Life without parole for nonviolent criminals: justice or politics?


American Civil Liberties Union
American Civil Liberties Union (Photo credit: Wikipedia)

Criminals and their deeds are usually seen as evil in a society. Criminals are unloved and abandoned, so very few of them are able to make a new life after being released from prisons. But the Bill of Rights in the Constitution still strongly protects suspects and criminals’ rights in the spirit of minimizing the probability that a criminal is abused and treated unjustly.  

Since the 1970s, the explosive growth of jail and prison populations due to federal and state governments’ “tough-on-crime” policy has greatly undermined the spirit of the Bill of Rights. Recently, American Civil Liberties Union released a report showing that the United States not only incarcerates the largest number of criminals in the world but also has held the highest rate during the past decade. The report specifically examines one of the most extreme cases in mass incarceration: the imposivwtion of a life sentence without the possibility of parole for people who have committed nonviolent crimes. ACLU found that there are at least 3,278 prisoners serving life without parole for nonviolent crimes such as drug use and shoplifting. Some of the stories, such as serving a life sentence for stealing a $159 jacket, have been widespread through media to garner the public’s attention. 

 

Before the 1970s, judges had the authority to determine the degree of penalty by considering the convicted person’s conditions, such as a former criminal record, age, family and income. But the mandatory minimum sentencing laws that were passed during the 1970s have immediately tied judges’ hands and eliminated their power to determine cases based on discretions. These laws hamper the independence and judiciary branch and judicial review that are able to check federal and state laws that violate the Constitution. As Judge Andre Davis of Fourth Circuit Court of Appeal put it, “… mandatory minimums are unfair and unjust. These laws, created by an overzealous Congress decades ago, hinder judges from handing out fair and individualized sentences, though prosecutors are given unwarranted power to dictate sentences through charging decisions.”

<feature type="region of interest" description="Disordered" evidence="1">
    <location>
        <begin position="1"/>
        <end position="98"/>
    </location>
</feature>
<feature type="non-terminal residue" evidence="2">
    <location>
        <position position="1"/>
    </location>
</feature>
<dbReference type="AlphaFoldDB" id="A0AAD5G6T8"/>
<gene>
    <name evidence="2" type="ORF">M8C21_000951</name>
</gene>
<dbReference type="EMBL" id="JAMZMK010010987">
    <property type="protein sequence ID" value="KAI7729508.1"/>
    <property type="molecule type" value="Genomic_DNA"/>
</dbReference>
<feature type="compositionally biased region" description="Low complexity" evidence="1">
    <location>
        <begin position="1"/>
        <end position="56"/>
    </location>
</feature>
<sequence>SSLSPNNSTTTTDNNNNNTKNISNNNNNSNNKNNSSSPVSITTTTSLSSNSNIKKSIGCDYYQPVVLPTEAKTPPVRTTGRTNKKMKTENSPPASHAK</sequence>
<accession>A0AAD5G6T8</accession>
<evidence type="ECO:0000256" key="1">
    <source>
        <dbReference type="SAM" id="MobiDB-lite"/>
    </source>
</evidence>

The cause of today’s injustice on nonviolent crime was deeply rooted in the “War on Drugs.” In October of 1970, Congress passed the Comprehensive Drug Abuse Prevention and Control Act to strengthen the police’s power to conduct “no-knock” searches. In the subsequent year, President Richard Nixon declared a war on drugs and established The Drug Enforcement Administration, widely recognizing the federal government’s role in regulating and fighting drug abuse.

Shortly thereafter, Nixon resigned, but his legacy has remained. Regulations from the administration side are usually less likely to be overseen by the Congress and checked by the judiciary.  The long-run problem of these regulations is that it’s almost impossible to remove them once established. Governments are becoming more bureaucratic and less efficient. Thus, massive regulation is nothing more than politicians’ desire to win the public’s support during a certain period. 

Besides 79 percent of inmates serving life without parole due to drug related crimes, habitual offenders can also result in long period sentences or even life. State legislators intended to punish these kinds of criminals because it was widely believed that people with criminal histories could not be reformed or corrected. If they are released from prison, it was believed they would continue to commit serious, violent crimes following their release. 

The idea of making these laws is unsound. Empirically speaking, the rate of nonviolent habitual crimes, such as shoplifting, increases during economic downturn. People commit these crimes because they might be struggling to find a source of income. Life without parole as a penalty means they are not forgiven for a mistake they made in a desperate situation. For some who are really lazy and make their living out of others’ pockets, life without parole might not be a bad option for them. Once imprisoned, they trade their freedom with basic living standard, which they might not be able to sustain outside prisons. 

In a foreseeable future, prisons in the U.S. will be expected to expand to fulfill the need of the increasing number of criminals who commit nonviolent offense in wake of laws of life without parole still in place. They will continue to consume taxpayer’s money but not necessarily keep people safer. Keeping minor criminals in jail forever doesn’t come without imposing costs on the whole society.

 

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